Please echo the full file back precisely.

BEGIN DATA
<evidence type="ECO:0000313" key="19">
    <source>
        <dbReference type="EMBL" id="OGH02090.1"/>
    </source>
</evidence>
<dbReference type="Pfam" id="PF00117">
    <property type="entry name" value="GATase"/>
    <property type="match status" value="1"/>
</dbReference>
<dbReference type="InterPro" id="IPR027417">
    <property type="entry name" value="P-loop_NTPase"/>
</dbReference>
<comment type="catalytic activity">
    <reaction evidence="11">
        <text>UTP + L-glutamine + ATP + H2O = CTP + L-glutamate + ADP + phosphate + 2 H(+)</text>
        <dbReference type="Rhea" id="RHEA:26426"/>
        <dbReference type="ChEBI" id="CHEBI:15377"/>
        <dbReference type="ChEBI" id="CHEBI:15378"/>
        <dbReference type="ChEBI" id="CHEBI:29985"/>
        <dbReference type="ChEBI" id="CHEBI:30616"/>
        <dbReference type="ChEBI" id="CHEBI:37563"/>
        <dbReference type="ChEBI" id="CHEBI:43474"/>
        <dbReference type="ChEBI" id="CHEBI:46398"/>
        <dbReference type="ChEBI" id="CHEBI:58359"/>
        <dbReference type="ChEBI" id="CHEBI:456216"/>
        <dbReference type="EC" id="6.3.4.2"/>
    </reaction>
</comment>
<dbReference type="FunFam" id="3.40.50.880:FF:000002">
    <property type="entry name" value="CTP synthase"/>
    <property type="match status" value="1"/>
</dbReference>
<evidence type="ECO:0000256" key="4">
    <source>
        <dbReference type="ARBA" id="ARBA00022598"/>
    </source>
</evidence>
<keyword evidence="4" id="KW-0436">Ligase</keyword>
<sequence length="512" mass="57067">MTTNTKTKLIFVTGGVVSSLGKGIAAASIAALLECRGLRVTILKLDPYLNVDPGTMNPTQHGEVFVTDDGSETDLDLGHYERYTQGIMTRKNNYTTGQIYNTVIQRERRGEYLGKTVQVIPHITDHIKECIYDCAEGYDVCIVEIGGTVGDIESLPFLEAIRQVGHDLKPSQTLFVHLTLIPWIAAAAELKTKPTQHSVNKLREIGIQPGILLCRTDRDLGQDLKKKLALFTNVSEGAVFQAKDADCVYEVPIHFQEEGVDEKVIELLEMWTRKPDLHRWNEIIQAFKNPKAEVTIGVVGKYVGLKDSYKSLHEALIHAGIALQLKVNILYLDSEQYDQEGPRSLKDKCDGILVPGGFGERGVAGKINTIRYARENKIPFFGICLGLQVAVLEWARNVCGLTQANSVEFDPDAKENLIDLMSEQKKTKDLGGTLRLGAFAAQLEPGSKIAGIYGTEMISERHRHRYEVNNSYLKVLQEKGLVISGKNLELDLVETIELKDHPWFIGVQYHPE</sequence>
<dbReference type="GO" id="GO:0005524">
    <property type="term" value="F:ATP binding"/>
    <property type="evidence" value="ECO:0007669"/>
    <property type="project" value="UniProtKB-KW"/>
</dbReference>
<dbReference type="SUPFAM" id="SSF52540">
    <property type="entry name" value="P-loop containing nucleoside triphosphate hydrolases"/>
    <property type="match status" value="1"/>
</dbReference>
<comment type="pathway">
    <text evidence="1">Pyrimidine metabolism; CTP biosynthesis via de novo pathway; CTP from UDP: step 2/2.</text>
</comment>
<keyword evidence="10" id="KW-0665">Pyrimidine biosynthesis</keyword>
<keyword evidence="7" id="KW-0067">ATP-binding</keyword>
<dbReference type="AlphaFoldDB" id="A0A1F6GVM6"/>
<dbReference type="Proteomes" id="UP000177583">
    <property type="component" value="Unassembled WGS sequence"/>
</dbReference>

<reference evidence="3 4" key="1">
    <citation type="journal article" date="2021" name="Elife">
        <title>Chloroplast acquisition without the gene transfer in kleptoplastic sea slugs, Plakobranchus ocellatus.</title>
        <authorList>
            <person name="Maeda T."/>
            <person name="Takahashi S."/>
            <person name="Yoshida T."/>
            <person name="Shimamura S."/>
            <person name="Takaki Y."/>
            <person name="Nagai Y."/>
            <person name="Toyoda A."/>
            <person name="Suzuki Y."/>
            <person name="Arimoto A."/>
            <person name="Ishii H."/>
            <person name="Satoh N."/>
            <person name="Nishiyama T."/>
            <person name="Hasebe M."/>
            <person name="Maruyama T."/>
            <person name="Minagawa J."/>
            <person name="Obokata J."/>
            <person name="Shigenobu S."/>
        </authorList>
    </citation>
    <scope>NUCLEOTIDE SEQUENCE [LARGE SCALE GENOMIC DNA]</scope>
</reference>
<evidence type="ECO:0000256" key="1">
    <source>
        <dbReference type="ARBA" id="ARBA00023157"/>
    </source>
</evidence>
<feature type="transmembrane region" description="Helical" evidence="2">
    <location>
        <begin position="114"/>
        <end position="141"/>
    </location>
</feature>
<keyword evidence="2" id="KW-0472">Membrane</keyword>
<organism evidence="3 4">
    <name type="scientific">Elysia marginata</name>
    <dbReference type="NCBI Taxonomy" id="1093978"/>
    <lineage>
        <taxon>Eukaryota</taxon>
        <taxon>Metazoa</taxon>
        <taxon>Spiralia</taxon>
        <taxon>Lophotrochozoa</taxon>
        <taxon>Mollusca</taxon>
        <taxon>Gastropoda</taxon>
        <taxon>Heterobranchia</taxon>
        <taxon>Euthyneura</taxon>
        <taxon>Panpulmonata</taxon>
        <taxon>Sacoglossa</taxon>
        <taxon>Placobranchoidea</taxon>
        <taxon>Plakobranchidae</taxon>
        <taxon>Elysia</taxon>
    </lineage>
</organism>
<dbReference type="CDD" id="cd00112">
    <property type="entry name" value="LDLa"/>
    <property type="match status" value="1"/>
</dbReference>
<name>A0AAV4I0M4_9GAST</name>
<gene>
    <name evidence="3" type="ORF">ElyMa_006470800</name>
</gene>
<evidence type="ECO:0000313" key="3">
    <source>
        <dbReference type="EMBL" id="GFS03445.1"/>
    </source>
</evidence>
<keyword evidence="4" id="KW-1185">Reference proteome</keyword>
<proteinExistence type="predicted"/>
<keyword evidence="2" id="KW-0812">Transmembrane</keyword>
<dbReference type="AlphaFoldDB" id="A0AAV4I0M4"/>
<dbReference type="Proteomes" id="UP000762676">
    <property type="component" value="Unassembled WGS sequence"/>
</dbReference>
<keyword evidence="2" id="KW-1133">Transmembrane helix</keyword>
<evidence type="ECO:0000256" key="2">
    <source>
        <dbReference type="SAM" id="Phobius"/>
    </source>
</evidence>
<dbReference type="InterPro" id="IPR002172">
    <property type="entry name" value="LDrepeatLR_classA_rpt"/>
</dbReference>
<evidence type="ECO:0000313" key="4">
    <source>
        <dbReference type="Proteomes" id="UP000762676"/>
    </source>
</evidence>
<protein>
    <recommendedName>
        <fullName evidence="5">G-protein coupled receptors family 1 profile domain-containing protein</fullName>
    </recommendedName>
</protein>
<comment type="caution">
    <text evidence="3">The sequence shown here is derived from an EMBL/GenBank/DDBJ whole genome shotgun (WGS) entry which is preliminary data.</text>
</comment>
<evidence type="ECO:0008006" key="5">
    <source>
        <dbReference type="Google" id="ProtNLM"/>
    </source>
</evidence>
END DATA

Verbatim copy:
<evidence type="ECO:0000313" key="19">
    <source>
        <dbReference type="EMBL" id="OGH02090.1"/>
    </source>
</evidence>
<dbReference type="Pfam" id="PF00117">
    <property type="entry name" value="GATase"/>
    <property type="match status" value="1"/>
</dbReference>
<dbReference type="InterPro" id="IPR027417">
    <property type="entry name" value="P-loop_NTPase"/>
</dbReference>
<comment type="catalytic activity">
    <reaction evidence="11">
        <text>UTP + L-glutamine + ATP + H2O = CTP + L-glutamate + ADP + phosphate + 2 H(+)</text>
        <dbReference type="Rhea" id="RHEA:26426"/>
        <dbReference type="ChEBI" id="CHEBI:15377"/>
        <dbReference type="ChEBI" id="CHEBI:15378"/>
        <dbReference type="ChEBI" id="CHEBI:29985"/>
        <dbReference type="ChEBI" id="CHEBI:30616"/>
        <dbReference type="ChEBI" id="CHEBI:37563"/>
        <dbReference type="ChEBI" id="CHEBI:43474"/>
        <dbReference type="ChEBI" id="CHEBI:46398"/>
        <dbReference type="ChEBI" id="CHEBI:58359"/>
        <dbReference type="ChEBI" id="CHEBI:456216"/>
        <dbReference type="EC" id="6.3.4.2"/>
    </reaction>
</comment>
<dbReference type="FunFam" id="3.40.50.880:FF:000002">
    <property type="entry name" value="CTP synthase"/>
    <property type="match status" value="1"/>
</dbReference>
<evidence type="ECO:0000256" key="4">
    <source>
        <dbReference type="ARBA" id="ARBA00022598"/>
    </source>
</evidence>
<keyword evidence="4" id="KW-0436">Ligase</keyword>
<sequence length="512" mass="57067">MTTNTKTKLIFVTGGVVSSLGKGIAAASIAALLECRGLRVTILKLDPYLNVDPGTMNPTQHGEVFVTDDGSETDLDLGHYERYTQGIMTRKNNYTTGQIYNTVIQRERRGEYLGKTVQVIPHITDHIKECIYDCAEGYDVCIVEIGGTVGDIESLPFLEAIRQVGHDLKPSQTLFVHLTLIPWIAAAAELKTKPTQHSVNKLREIGIQPGILLCRTDRDLGQDLKKKLALFTNVSEGAVFQAKDADCVYEVPIHFQEEGVDEKVIELLEMWTRKPDLHRWNEIIQAFKNPKAEVTIGVVGKYVGLKDSYKSLHEALIHAGIALQLKVNILYLDSEQYDQEGPRSLKDKCDGILVPGGFGERGVAGKINTIRYARENKIPFFGICLGLQVAVLEWARNVCGLTQANSVEFDPDAKENLIDLMSEQKKTKDLGGTLRLGAFAAQLEPGSKIAGIYGTEMISERHRHRYEVNNSYLKVLQEKGLVISGKNLELDLVETIELKDHPWFIGVQYHPE</sequence>
<dbReference type="GO" id="GO:0005524">
    <property type="term" value="F:ATP binding"/>
    <property type="evidence" value="ECO:0007669"/>
    <property type="project" value="UniProtKB-KW"/>
</dbReference>
<dbReference type="SUPFAM" id="SSF52540">
    <property type="entry name" value="P-loop containing nucleoside triphosphate hydrolases"/>
    <property type="match status" value="1"/>
</dbReference>
<comment type="pathway">
    <text evidence="1">Pyrimidine metabolism; CTP biosynthesis via de novo pathway; CTP from UDP: step 2/2.</text>
</comment>
<keyword evidence="10" id="KW-0665">Pyrimidine biosynthesis</keyword>
<keyword evidence="7" id="KW-0067">ATP-binding</keyword>
<dbReference type="AlphaFoldDB" id="A0A1F6GVM6"/>
<dbReference type="Proteomes" id="UP000177583">
    <property type="component" value="Unassembled WGS sequence"/>
</dbReference>

<reference evidence="3 4" key="1">
    <citation type="journal article" date="2021" name="Elife">
        <title>Chloroplast acquisition without the gene transfer in kleptoplastic sea slugs, Plakobranchus ocellatus.</title>
        <authorList>
            <person name="Maeda T."/>
            <person name="Takahashi S."/>
            <person name="Yoshida T."/>
            <person name="Shimamura S."/>
            <person name="Takaki Y."/>
            <person name="Nagai Y."/>
            <person name="Toyoda A."/>
            <person name="Suzuki Y."/>
            <person name="Arimoto A."/>
            <person name="Ishii H."/>
            <person name="Satoh N."/>
            <person name="Nishiyama T."/>
            <person name="Hasebe M."/>
            <person name="Maruyama T."/>
            <person name="Minagawa J."/>
            <person name="Obokata J."/>
            <person name="Shigenobu S."/>
        </authorList>
    </citation>
    <scope>NUCLEOTIDE SEQUENCE [LARGE SCALE GENOMIC DNA]</scope>
</reference>
<evidence type="ECO:0000256" key="1">
    <source>
        <dbReference type="ARBA" id="ARBA00023157"/>
    </source>
</evidence>
<feature type="transmembrane region" description="Helical" evidence="2">
    <location>
        <begin position="114"/>
        <end position="141"/>
    </location>
</feature>
<keyword evidence="2" id="KW-0472">Membrane</keyword>
<organism evidence="3 4">
    <name type="scientific">Elysia marginata</name>
    <dbReference type="NCBI Taxonomy" id="1093978"/>
    <lineage>
        <taxon>Eukaryota</taxon>
        <taxon>Metazoa</taxon>
        <taxon>Spiralia</taxon>
        <taxon>Lophotrochozoa</taxon>
        <taxon>Mollusca</taxon>
        <taxon>Gastropoda</taxon>
        <taxon>Heterobranchia</taxon>
        <taxon>Euthyneura</taxon>
        <taxon>Panpulmonata</taxon>
        <taxon>Sacoglossa</taxon>
        <taxon>Placobranchoidea</taxon>
        <taxon>Plakobranchidae</taxon>
        <taxon>Elysia</taxon>
    </lineage>
</organism>
<dbReference type="CDD" id="cd00112">
    <property type="entry name" value="LDLa"/>
    <property type="match status" value="1"/>
</dbReference>
<name>A0AAV4I0M4_9GAST</name>
<gene>
    <name evidence="3" type="ORF">ElyMa_006470800</name>
</gene>
<evidence type="ECO:0000313" key="3">
    <source>
        <dbReference type="EMBL" id="GFS03445.1"/>
    </source>
</evidence>
<keyword evidence="4" id="KW-1185">Reference proteome</keyword>
<proteinExistence type="predicted"/>
<keyword evidence="2" id="KW-0812">Transmembrane</keyword>
<dbReference type="AlphaFoldDB" id="A0AAV4I0M4"/>
<dbReference type="Proteomes" id="UP000762676">
    <property type="component" value="Unassembled WGS sequence"/>
</dbReference>
<keyword evidence="2" id="KW-1133">Transmembrane helix</keyword>
<evidence type="ECO:0000256" key="2">
    <source>
        <dbReference type="SAM" id="Phobius"/>
    </source>
</evidence>
<dbReference type="InterPro" id="IPR002172">
    <property type="entry name" value="LDrepeatLR_classA_rpt"/>
</dbReference>
<evidence type="ECO:0000313" key="4">
    <source>
        <dbReference type="Proteomes" id="UP000762676"/>
    </source>
</evidence>
<protein>
    <recommendedName>
        <fullName evidence="5">G-protein coupled receptors family 1 profile domain-containing protein</fullName>
    </recommendedName>
</protein>
<comment type="caution">
    <text evidence="3">The sequence shown here is derived from an EMBL/GenBank/DDBJ whole genome shotgun (WGS) entry which is preliminary data.</text>
</comment>
<evidence type="ECO:0008006" key="5">
    <source>
        <dbReference type="Google" id="ProtNLM"/>
    </source>
</evidence>